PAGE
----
Buckthorn bark contains compounds called anthraquinones, which have a strong purgative, laxative effect on the body.
The compounds in buckthorn bark increase the colon’s ability to spontaneously contract. They also reduce water absorption by the intestines, which means more liquid is left in the colon. This produces larger volume and softer stools, which in turn eases constipation.
Because buckthorn bark is an effective stool softener, it can make bowel movements more comfortable for people with hemorrhoids or anal fissures, or who are recovering from recto-anal surgery. Sometimes, buckthorn bark is also used to cleanse the colon in preparation for gastrointestinal diagnostic procedures.
Its diuretic properties help cleanse the blood and in turn, help with rheumatism, liver and gallbladder problems.
Buckthorn Bark, also known as Alder Buckthorn, Alder Dogwood, Black Dogwood, and Glossy Buckthorn, has been used since the days of ancient Greece. At that time it was thought to protect against poisons, headaches, witchcraft and demons.
These shrubs are found in temperate regions in the Northern and Southern hemisphere. The small trees can grow up to a height of 10 meters with leaves that can be up to 15 centimeters long. The leaves are usually shiny and dark green. The berries of this plant are dark blue in color. The characteristic name of this herb comes from a telltale woody spine that is found in the plant. The plant flowers in May and June.
In the mid 1600’s it became recognized in Europe as a treatment for constipation, and at the time was listed in the London Pharmacopoeia a primary source for medical reference. It became recognized officially as a drug in the United States in the early 1800’s when it was listed in the National Formulary, again as a treatment for constipation.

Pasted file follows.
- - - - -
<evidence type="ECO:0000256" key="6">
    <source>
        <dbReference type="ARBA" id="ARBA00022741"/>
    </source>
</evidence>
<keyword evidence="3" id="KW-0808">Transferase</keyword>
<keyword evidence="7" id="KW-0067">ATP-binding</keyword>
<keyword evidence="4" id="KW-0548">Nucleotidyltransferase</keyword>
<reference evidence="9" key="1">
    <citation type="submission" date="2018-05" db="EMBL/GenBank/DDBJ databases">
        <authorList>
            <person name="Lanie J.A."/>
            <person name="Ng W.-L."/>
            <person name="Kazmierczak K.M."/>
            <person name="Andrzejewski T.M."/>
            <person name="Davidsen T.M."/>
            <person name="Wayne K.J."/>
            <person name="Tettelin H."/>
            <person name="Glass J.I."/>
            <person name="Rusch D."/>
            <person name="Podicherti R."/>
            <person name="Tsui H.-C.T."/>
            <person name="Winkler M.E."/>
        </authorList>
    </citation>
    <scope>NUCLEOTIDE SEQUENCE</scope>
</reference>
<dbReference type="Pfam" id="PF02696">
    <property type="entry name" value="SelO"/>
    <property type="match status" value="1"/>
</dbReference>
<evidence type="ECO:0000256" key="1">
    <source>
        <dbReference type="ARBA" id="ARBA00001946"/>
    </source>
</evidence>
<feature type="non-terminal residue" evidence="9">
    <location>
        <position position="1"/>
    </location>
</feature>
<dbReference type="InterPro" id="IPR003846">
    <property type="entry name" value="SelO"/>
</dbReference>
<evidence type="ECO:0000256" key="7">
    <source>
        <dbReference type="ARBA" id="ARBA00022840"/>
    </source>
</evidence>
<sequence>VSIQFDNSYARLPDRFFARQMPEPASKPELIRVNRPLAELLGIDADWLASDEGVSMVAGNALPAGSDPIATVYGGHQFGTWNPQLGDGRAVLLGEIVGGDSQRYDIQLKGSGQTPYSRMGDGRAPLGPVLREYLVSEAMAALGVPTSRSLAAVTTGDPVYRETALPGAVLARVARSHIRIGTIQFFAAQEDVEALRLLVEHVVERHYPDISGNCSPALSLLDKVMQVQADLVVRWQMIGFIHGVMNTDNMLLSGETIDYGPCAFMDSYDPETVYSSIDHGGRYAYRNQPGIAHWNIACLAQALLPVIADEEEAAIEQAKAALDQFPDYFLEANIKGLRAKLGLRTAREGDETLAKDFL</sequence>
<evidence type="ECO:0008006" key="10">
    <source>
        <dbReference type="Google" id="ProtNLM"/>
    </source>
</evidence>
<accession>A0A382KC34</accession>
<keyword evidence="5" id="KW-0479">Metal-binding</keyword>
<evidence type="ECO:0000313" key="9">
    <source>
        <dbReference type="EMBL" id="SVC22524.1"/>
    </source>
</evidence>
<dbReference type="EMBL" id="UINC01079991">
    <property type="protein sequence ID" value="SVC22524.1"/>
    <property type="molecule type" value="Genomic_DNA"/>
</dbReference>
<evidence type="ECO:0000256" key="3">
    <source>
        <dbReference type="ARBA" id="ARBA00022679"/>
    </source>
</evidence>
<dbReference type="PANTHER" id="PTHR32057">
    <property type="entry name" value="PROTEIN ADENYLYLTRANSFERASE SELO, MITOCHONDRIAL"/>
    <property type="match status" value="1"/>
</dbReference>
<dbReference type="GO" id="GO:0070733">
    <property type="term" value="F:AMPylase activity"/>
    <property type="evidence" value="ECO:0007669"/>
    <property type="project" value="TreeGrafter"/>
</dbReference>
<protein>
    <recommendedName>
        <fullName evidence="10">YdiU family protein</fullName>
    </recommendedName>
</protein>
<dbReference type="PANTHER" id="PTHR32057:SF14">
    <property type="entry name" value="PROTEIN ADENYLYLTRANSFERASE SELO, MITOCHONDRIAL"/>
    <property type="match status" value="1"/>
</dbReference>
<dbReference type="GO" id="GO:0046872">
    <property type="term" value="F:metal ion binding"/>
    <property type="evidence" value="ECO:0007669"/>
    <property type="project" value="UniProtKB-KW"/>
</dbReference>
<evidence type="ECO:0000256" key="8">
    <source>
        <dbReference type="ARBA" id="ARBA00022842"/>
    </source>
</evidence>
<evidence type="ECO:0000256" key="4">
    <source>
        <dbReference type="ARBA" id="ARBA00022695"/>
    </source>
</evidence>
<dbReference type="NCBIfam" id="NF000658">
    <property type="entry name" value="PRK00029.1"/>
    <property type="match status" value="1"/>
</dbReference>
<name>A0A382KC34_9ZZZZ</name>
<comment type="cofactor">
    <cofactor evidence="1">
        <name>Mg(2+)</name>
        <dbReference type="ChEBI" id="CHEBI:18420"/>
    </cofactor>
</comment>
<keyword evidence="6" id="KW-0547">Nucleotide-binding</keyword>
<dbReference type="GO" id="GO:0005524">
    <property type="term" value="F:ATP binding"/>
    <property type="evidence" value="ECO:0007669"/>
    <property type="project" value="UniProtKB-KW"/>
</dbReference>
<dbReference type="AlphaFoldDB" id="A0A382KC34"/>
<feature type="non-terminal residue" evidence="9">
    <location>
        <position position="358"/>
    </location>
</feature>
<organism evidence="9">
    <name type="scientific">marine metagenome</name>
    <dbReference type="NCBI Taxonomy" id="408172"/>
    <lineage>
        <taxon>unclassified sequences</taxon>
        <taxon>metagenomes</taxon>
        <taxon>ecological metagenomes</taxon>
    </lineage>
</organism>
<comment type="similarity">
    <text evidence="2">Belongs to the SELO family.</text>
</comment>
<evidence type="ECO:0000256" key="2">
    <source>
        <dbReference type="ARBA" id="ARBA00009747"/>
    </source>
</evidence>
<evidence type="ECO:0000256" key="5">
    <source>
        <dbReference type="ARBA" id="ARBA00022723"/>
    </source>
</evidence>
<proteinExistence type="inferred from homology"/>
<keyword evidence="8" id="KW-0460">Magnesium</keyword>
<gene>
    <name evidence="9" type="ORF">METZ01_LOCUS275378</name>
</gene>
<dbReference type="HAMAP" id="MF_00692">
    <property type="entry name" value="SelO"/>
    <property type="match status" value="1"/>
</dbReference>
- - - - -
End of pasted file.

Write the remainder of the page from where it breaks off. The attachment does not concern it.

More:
In addition to its medicinal uses, the bark and leaves provide a bright yellow-red dye that has been used for centuries to color textiles.
Preparation: Sprinkle one teaspoon of buckthorn in cold water (200ml), heat and cook for a few minutes. Cover the pot and let tea cool down. Drink a cup of tea in the evening before bedtime, and if necessary in the morning before meals.
Do not use buckthorn bark over an extended period (1 to 2 weeks) without medical advice. Overuse or abuse of stimulating laxatives can cause intestinal sluggishness and worsen your condition.
Buckthorn bark can cause intestinal cramping, particularly if too large a dose is used.
Don’t take buckthorn bark if you are pregnant or breast-feeding.
Don’t take buckthorn bark if you have an intestinal obstruction or an acute intestinal Inflammation, such as Crohn’s disease or colitis.
FDA Disclaimer: These statements and products have not been evaluated by the FDA. They are not intended to diagnose, treat, cure, or prevent any disease or condition. If you have a health concern or condition, consult a physician. Always consult a medical doctor before modifying your diet, using any new product, drug, supplement, or doing any new exercises.
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